Individuals who successfully quit smoking may experience a marked reduction in anxiety, whereas failure to achieve abstinence may lead to a long-term increase in anxiety, new research suggests.
The study, which included almost 500 adult smokers who attended smoking cessation clinics in England, showed that those who relapsed 6 months after treatment had significantly higher anxiety scores than those who remained abstinent.
In addition, the smokers who had a comorbid psychiatric disorder and who relapsed had the highest increases in anxiety scores from baseline, whereas the comorbid group who continued to stay abstinent had more decreases in scores.
The investigators note that these findings contradict the common assumption that smoking itself is a stress reliever. However, it also suggests that “failure of a quit attempt may generate anxiety.”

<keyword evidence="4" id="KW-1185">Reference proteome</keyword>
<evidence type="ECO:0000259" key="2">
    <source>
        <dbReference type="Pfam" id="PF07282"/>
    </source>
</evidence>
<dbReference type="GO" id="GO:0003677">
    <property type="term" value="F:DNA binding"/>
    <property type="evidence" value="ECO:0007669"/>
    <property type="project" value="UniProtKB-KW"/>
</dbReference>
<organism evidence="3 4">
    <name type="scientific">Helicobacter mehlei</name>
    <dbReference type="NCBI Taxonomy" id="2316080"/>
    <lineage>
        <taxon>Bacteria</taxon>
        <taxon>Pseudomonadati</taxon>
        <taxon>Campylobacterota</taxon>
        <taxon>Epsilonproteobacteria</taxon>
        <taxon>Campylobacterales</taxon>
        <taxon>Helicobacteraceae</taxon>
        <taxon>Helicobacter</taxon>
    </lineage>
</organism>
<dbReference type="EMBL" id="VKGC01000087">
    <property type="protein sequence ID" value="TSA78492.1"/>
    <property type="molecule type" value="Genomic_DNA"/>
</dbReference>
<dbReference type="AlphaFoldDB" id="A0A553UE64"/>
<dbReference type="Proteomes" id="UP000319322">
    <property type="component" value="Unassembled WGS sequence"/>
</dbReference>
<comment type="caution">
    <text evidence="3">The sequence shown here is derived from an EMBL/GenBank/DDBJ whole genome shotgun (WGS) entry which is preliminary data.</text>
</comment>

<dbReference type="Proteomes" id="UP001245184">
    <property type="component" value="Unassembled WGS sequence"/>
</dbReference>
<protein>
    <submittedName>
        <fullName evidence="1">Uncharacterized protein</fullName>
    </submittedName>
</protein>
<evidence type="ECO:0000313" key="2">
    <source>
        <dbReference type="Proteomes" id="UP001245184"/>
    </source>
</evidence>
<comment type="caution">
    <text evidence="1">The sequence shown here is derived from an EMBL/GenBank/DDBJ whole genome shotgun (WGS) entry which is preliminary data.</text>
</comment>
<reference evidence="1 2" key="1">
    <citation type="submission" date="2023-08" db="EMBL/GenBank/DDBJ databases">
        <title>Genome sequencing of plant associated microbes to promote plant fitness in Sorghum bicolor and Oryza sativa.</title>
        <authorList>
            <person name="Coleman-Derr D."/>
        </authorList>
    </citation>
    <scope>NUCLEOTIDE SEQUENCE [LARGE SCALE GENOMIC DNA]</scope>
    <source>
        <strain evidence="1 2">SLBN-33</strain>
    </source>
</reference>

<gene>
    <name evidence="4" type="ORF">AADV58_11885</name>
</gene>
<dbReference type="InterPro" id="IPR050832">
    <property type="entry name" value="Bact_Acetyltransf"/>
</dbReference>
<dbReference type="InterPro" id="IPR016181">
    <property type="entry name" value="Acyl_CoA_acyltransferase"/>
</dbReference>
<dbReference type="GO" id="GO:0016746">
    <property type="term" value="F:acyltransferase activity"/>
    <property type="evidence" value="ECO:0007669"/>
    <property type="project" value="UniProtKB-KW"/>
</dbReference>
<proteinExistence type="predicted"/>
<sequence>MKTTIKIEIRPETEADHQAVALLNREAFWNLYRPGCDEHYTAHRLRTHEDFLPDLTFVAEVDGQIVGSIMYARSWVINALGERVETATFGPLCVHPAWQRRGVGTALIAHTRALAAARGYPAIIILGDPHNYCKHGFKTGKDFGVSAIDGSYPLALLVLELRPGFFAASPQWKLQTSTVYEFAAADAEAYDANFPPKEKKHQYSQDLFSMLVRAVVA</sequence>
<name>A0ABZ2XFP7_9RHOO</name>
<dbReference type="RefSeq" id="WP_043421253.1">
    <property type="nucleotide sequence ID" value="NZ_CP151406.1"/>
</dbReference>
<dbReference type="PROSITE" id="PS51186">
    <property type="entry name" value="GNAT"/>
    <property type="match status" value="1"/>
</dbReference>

“The main message to take away is that cigarette smoking almost certainly does not help people to cope with stress regardless of their reasons for smoking. In fact, the opposite may well be true,” lead author Máirtín S. McDermott, PhD, research health psychologist at King’s College London, United Kingdom, told Medscape Medical News.
by Deborah Brauser, Medscape